A benchmarking study on protein sequencing, designed in part through Launch MI Lab, received some valuable industry attention last month.
I had the honor of working with 6 other scientists to develop the study, which involves using mass spectrometry to identify the N-terminus of proteins—that is, the amino terminal end of a protein molecule. The ability to identify the N-terminus of proteins is important for several reasons such as characterization of therapeutic and reagent proteins, study of protein processing as it relates to protein function, and ultimately how proteins affect living cells.
My role in the study was to evaluate mass spectrometry approaches to identify the N-terminus of proteins following chemical labeling and enzymatic digestion. The resulting method was used for a benchmarking study designed at Launch MI Lab. We completed the work in 2013, and it’s generated enough excitement that I and others on the team were invited to speak at the Association of Biomolecular Resource Facilities (ABRF) conference in Albuquerque, held March 22-24. ABRF is an international society of core and research biotechnology laboratories.
The meeting focused on technology education for researchers who manage or utilize core lab facilities. ABRF depends on research groups that design and conduct annual benchmarking studies around the world to evaluate the ways that core labs and research labs generate data. Studies for a given technology are designed at ask specific questions regarding sensitivity, specificity, reproducibility and other performance criteria.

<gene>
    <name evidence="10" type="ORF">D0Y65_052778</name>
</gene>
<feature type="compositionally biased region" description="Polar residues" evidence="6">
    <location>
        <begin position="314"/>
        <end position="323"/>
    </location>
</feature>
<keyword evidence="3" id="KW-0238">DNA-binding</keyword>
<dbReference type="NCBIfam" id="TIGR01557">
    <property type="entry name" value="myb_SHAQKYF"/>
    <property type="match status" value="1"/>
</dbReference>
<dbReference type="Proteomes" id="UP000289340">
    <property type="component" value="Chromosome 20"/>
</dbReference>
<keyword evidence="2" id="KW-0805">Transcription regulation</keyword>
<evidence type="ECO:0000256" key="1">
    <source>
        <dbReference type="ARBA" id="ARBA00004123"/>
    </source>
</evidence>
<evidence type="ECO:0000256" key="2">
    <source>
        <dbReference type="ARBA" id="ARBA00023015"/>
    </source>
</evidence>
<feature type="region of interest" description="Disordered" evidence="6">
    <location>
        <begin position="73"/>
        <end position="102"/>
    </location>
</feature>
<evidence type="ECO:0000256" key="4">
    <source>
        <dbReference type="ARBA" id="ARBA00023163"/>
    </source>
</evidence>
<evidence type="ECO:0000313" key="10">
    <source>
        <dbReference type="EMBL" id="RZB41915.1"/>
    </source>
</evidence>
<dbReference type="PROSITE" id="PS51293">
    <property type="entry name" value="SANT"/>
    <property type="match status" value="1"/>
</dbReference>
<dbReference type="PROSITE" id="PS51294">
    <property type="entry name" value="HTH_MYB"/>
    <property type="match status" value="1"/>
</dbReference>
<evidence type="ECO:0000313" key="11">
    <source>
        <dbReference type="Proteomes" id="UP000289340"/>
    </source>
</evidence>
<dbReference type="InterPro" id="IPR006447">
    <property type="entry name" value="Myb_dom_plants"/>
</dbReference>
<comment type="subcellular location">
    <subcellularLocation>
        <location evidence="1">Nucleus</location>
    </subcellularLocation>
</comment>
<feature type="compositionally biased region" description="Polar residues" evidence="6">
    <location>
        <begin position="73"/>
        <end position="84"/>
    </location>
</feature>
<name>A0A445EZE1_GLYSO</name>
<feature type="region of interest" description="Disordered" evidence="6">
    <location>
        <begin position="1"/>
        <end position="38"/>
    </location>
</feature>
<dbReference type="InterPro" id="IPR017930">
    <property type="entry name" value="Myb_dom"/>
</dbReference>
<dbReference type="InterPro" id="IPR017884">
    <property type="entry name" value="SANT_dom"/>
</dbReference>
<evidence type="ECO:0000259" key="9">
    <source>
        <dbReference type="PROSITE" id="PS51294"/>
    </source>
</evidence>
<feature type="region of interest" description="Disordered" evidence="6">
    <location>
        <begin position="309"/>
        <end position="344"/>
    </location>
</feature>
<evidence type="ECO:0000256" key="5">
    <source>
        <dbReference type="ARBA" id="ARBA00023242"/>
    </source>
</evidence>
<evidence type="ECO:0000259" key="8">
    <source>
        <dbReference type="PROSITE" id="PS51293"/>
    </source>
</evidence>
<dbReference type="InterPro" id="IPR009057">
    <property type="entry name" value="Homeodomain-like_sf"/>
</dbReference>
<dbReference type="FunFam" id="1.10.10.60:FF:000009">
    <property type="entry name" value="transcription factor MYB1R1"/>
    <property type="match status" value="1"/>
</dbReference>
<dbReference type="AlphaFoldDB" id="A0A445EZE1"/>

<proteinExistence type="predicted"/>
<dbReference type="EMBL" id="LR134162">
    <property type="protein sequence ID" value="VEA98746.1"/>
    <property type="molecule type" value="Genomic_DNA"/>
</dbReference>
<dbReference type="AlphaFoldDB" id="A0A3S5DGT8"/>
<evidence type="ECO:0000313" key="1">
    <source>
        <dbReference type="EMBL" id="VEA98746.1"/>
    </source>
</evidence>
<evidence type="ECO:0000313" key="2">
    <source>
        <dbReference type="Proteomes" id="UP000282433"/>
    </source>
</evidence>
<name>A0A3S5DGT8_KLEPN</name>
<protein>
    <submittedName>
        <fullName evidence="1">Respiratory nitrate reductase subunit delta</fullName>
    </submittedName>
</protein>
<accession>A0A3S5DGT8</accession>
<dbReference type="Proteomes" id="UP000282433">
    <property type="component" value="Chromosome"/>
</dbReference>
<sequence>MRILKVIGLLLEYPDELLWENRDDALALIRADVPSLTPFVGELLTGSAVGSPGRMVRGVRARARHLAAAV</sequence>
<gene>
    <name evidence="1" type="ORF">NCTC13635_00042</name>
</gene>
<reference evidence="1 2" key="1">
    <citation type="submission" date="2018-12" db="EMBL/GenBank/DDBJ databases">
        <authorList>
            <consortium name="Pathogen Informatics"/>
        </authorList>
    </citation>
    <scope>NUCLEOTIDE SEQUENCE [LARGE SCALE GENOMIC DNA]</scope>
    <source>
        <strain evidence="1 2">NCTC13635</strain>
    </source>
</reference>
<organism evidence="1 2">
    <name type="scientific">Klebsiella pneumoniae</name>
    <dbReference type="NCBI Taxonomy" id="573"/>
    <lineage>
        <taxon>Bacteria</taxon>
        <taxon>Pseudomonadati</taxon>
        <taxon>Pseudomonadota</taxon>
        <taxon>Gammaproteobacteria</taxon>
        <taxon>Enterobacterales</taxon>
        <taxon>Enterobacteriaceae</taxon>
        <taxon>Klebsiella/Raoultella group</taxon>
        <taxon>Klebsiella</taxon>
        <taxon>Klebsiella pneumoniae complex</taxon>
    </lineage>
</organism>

Considering the magnitude of federal and private funding spent on biomedical research, evaluating the performance of these labs is worthwhile from both a technology development and education perspective.
Of course, going to New Mexico in March wasn’t a bad deal, either! But the real value of this opportunity is in demonstrating the impact of our lab operation far beyond our walls. The process we’ve designed is already proving useful in many different areas of life science research. In fact, the results from 14 labs worldwide were well received at the meeting. I heard comments like “This was a great study—I always wanted to try this,” and “I tried this but it didn’t work until this study showed how.”
The point I want to make today is this: Our work is truly global and collaborative. I’m thrilled to have been part of this effort, both personally and as a representative of the life science community in southwest Michigan.